The War Zone Tree
A bullet in a tree?
It may well be that it is my imagination that this is a bullet, shot into a tree. I've never seen a bullet in a tree and to be frank, I've never seen a bullet up close other than on the telly.
However, I like to thing that this bullet was shot in this tree, somewhere down history lane.
I found this 'bullet' in a little place called Schoonoord, up North in the province Drenthe in The Netherlands.
I was just exploring the bask of this huge tree through the eye of my camera to see if there was anything photogenetic for me to take pictures of, like the little ladybird I found on there.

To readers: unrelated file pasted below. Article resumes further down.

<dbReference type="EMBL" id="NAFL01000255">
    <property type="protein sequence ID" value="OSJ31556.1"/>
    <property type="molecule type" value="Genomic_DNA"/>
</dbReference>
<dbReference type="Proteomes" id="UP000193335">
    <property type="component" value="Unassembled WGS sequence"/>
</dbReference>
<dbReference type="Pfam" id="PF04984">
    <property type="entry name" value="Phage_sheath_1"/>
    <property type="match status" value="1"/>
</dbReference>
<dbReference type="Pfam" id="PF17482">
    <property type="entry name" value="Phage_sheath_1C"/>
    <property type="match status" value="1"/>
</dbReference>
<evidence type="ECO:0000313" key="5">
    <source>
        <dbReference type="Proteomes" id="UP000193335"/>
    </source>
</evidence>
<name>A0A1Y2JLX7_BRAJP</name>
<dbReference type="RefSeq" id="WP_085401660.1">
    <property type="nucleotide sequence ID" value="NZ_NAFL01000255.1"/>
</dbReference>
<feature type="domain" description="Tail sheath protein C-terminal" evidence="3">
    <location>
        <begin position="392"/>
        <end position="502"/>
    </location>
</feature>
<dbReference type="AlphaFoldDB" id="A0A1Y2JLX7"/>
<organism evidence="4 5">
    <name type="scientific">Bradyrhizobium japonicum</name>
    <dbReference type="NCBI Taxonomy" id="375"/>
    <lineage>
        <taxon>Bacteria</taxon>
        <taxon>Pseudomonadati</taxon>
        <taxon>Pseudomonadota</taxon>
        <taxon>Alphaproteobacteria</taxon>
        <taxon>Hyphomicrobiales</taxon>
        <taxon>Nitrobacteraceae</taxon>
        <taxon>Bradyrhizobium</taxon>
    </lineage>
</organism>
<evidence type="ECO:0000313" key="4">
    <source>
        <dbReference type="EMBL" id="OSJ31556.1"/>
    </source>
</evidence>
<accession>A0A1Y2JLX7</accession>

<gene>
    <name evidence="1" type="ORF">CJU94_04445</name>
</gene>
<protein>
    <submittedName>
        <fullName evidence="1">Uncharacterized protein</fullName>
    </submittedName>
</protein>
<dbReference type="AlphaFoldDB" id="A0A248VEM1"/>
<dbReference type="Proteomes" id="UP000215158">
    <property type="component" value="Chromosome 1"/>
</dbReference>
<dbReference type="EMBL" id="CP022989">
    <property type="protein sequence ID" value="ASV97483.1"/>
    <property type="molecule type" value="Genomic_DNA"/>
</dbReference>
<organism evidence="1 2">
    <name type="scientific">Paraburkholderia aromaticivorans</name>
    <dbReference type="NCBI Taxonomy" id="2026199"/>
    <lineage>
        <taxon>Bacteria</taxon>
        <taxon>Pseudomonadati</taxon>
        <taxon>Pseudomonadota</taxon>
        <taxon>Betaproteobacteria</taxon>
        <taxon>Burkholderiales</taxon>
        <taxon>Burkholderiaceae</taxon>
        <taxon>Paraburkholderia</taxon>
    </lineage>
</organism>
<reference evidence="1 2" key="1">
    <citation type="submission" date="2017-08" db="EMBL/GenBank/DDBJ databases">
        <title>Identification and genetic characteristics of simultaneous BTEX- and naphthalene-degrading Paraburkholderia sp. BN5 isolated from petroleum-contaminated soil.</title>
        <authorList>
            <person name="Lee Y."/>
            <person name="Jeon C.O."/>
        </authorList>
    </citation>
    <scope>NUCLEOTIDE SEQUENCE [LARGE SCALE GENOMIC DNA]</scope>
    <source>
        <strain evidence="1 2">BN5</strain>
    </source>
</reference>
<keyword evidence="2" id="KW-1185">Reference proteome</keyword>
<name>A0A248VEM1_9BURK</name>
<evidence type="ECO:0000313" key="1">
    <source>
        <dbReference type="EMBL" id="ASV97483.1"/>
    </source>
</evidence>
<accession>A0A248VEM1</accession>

Do you think it's a bullet?
The Scientific Tree
Amazing things about trees
The Twin Pollard Willow Trees
The Double Row Pollard Willow Trees
Pollard Willows in Zeeuws-Vlaanderen
Zeeuws-Vlaanderen is the lower part of the province Zeeland in The Netherlands. In the South bordered to Belgium, in the North bordered by the Sea arm Westerschelde.
In the old days willows were planted as a border around the farm and it's coppice was used in many ways. Because the branches are growing rather straight, they were used as poles to fence in a meadow. Or the wood was used to make the stems on a hayfork.
Or it was used - as we still do - to burn the wood stove. We don't have central heating in our little farmhouse. We burn a wood stove and a coal stove in winter. We have pollard willows all around our garden and meadows.